Monday, June 26, 2006

Rescued Pets - Cadee

This is our little girl Cadee that we rescued November 12, 2005. She's about 16 inches tall, and weighs about 22 pounds. Sweet as can be, my son and I chose her in large part because she is very focused on people. Many of the dogs we looked at were totally uninterested in us once they were out of their cages.

Cadee was different. She was quietly interested in everything, but not obsessivly so. When I sat outside with her on leash, she sat so she could see me, then watched everything around alertly, but calmly. Whenever I moved, in the slightest, she looked at me to see what I was doing. The other dogs we looked at would totally ignore us once they had anything else to look at.

The only issue that she seemed to have is extreme submission to people. Any attempts to pet her, lean towards her, she would roll over on her back and show her tummy.

All in all, training is easiest with a dog that likes and pays attention to people. Miss Cadee is as sweet as she can be, was in the size range we were looking for, and seemed like she would be easy to train, so she came home with us.

She gets along very well with our other dog, BJ, who is enjoying having a friend to play with. She also does very well with our cat. The cat and she play together very well, too. It was a bit difficult at first for her not to chase Hawkeye, as our house rule says dogs aren't allowed to chase cats, but she got it quickly. Notice, the rule doesn't say the cat can't chase the dogs. Hawkeye will ambush the dogs as they walk through the house, jumping on them, wrapping his front legs around their necks and biting at their necks. Cadee will play with him, while BJ just sighs and keeps on moving!

Our way to bring a new dog into our home is to introduce the new one to any existing dogs outside, on leashes, in a neutral place before bringing them inside. Once inside the new one gets what I call umbilican corded - put on a leash that is tied around someone's waist. The new dog must stay with the person all the time. The only time the dog is let loose is under supervision, dragging the leash.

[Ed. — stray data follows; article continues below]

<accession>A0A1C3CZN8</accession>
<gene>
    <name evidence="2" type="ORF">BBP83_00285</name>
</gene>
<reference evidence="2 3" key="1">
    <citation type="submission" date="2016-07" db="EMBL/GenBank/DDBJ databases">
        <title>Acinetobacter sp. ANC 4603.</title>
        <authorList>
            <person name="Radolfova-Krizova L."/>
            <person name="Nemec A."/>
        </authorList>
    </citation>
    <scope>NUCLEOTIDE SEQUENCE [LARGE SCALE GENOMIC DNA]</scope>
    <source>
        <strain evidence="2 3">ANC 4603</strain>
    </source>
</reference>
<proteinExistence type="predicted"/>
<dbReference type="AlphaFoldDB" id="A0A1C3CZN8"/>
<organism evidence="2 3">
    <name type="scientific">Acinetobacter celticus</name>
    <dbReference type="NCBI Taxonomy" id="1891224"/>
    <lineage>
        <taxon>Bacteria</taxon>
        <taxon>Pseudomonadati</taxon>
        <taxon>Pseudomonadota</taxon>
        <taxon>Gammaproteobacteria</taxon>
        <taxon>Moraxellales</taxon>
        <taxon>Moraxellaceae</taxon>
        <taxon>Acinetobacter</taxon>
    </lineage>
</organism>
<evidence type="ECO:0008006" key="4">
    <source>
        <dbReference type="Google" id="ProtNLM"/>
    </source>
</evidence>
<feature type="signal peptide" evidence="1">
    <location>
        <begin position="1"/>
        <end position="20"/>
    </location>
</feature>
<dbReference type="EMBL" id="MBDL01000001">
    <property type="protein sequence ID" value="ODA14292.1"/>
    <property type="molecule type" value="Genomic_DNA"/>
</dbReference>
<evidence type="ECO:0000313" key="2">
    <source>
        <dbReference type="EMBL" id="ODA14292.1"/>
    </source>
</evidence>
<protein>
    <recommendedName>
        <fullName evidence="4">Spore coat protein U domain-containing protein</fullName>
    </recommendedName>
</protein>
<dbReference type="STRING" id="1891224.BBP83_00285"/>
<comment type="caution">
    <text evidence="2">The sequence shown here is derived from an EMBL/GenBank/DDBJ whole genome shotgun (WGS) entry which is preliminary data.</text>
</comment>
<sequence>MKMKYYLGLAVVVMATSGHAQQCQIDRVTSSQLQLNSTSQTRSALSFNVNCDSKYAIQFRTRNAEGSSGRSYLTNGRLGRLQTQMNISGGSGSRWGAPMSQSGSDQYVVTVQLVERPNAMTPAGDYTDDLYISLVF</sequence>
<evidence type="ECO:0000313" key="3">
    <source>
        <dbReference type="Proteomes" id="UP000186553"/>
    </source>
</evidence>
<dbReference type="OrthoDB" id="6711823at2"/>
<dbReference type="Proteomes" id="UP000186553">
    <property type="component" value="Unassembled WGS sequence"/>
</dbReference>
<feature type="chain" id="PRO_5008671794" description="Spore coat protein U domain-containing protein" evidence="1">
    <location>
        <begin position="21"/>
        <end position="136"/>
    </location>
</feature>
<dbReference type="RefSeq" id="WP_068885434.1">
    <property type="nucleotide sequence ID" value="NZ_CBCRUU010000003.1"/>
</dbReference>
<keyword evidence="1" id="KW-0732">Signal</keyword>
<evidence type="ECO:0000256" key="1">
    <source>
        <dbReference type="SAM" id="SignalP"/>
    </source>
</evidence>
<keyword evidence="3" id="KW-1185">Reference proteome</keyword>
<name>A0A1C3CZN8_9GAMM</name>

Having the leash on all the time means that we can prevent bad behaviors as they start to happen, and lets the dog know immediately when it does something we don't like. It's much easier to stop bad behavior when you can catch it as it occurs. And when dragging the leash you don't have to worry about actually physically catching it, you just step on or catch the leash. With someone like Cadee this is critical, as she appeared to have been abused. Physically catching her would have totally terrified her.

She is very, very responsive, but was also very afraid. When outside, if she went too far, or did something and we raised our voice towards her, or even shouted across the yard to talk with each other, she cowered and was afraid to come close. She had apparently been hurt after being called. Well, that won't happen here. We will yell at a dog to come to us, but always praise it for doing so. After all, maybe it was doing something we didn't like, but by coming to us it did do something we like.

Today Cadee and BJ have free run of the house except when we are gone. Cadee has gone from being very fearful of sudden noises and motions towards her to being happy and interested. Just like I'd hoped when we got her. She still has a tendency to roll over on her back whenever anyone wants to pet her, but I'm working on that. After about 6 months of only petting her if she was sitting I'm now only petting her when she's standing.

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